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How Is Economic Globalization Affecting Inequality?

We live in an unequal world in which descriptors of global inequality—especially inequalities in income—abound. “[T]he world’s richest 500 individuals have a combined income greater than that of the poorest 416 million … 2.5 billion people [are] living on less than $2 a day” (Watkins et al., 2005: 18). Researchers and policy makers continue to debate how, and at what scale, inequality trends are changing, but, by any measure, the disparities between rich and poor are striking (Firebaugh, 2003; Milanovic, 2005; The Economist, 2006; Held and Kaya, 2007; Lobao et al., 2007). The recent past has also seen rapid economic globalization—characterized by the supranational spatial integration of economies and societies (Stiglitz, 2002). Globalization has intensified flows of goods, finance, people, and political/cultural interactions all across our planet (Mittelman, 2002; Dicken, 2007). Understanding the nature of, and linkages between, globalization and inequality is crucial because disparities abound in access to needs such as shelter, land, food and clean water, sustainable livelihoods, technology, and information. Inequalities in all of these realms pose challenges to human security and environmental sustainability.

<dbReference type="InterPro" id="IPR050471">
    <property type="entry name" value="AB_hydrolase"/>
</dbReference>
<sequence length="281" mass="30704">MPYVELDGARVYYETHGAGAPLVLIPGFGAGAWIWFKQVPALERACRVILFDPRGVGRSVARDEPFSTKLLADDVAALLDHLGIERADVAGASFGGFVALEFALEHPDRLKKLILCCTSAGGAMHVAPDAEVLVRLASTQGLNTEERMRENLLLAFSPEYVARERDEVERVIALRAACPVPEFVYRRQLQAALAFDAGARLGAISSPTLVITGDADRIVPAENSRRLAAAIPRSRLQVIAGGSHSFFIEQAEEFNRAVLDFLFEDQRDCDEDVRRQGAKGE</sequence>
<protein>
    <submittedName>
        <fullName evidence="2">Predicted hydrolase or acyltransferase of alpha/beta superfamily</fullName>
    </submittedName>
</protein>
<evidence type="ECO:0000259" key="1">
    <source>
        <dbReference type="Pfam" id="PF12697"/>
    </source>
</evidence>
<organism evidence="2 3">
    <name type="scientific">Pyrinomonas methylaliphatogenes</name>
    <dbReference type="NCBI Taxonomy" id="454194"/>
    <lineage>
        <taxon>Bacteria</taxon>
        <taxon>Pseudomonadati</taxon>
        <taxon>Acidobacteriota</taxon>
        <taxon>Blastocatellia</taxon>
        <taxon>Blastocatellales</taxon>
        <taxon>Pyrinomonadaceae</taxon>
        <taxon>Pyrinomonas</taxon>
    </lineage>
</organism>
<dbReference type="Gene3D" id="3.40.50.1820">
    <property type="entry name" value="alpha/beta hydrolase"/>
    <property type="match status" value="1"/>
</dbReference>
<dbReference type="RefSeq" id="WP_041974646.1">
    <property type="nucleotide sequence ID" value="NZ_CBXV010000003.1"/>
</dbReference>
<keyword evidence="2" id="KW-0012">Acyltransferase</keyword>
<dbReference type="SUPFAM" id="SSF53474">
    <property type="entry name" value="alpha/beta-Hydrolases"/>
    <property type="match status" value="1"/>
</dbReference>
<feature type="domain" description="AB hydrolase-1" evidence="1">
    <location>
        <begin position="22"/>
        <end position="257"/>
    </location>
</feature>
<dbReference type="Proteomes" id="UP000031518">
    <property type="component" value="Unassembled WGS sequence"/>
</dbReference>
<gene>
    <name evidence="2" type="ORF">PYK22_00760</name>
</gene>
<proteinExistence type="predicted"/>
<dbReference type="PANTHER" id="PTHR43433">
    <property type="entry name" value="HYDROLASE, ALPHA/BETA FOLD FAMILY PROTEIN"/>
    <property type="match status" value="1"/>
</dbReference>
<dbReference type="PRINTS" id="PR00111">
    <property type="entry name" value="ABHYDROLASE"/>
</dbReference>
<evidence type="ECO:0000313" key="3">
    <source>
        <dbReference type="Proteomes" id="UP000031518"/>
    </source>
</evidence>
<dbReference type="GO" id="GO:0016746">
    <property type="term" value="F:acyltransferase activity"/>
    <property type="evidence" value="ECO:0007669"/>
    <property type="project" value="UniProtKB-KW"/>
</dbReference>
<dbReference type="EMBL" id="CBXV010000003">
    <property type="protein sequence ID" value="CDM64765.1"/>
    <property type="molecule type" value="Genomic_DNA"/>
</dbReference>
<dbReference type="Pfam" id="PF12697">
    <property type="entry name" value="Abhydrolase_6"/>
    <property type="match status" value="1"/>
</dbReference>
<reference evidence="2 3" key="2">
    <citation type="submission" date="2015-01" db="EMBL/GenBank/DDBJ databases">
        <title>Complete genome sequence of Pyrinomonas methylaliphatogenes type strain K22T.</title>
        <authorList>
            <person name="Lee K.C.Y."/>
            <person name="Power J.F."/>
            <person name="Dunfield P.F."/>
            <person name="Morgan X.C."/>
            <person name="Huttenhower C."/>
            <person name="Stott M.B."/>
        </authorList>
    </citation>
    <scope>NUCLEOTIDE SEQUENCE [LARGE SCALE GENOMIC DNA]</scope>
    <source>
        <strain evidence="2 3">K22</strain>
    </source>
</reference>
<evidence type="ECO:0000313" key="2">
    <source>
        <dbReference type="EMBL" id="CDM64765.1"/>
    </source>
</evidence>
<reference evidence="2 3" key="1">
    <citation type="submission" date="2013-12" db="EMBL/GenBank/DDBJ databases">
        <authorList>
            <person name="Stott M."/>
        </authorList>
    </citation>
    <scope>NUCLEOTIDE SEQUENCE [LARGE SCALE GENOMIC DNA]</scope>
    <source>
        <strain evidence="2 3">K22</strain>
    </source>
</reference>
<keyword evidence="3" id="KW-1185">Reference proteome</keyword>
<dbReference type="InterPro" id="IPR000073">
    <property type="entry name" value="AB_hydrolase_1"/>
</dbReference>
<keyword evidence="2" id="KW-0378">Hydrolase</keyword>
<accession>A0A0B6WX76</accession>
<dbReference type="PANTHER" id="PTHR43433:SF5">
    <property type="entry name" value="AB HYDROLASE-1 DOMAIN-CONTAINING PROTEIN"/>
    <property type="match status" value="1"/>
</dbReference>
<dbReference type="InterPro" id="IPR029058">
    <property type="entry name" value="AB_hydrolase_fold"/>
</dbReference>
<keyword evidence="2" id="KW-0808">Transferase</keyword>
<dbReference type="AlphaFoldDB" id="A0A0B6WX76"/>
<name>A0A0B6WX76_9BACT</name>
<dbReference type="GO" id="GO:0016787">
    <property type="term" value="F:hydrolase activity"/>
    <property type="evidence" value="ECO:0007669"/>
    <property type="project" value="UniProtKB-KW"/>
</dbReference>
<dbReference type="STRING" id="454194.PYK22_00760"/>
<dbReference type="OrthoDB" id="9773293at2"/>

Much of the research on the link between globalization and inequality has focused on the global scale—looking at inequality between countries using aggregate economic indicators such as gross domestic product per capita (sometimes weighted by national population). These measures of global inequality are limited because they implicitly assume that within-country distributions of income are perfectly equal (Milanovic, 2005). Comparisons of inequality across individuals in the global population, and across a broader range of measures, regardless of national boundaries, are much rarer, but are increasingly possible and necessary (Milanovic, 2005). Beyond the need for improved measures of global inequality, we are currently witnessing a historic change in patterns of inequality, termed by Firebaugh (2003) as the “inequality transition.” Since the 1980s, evidence suggests that inequalities have increased more rapidly within countries than between them, heralding the reversal of increasing between-country inequality—a trend that began with the Industrial Revolution (Milanovic, 2005; Held and Kaya, 2007).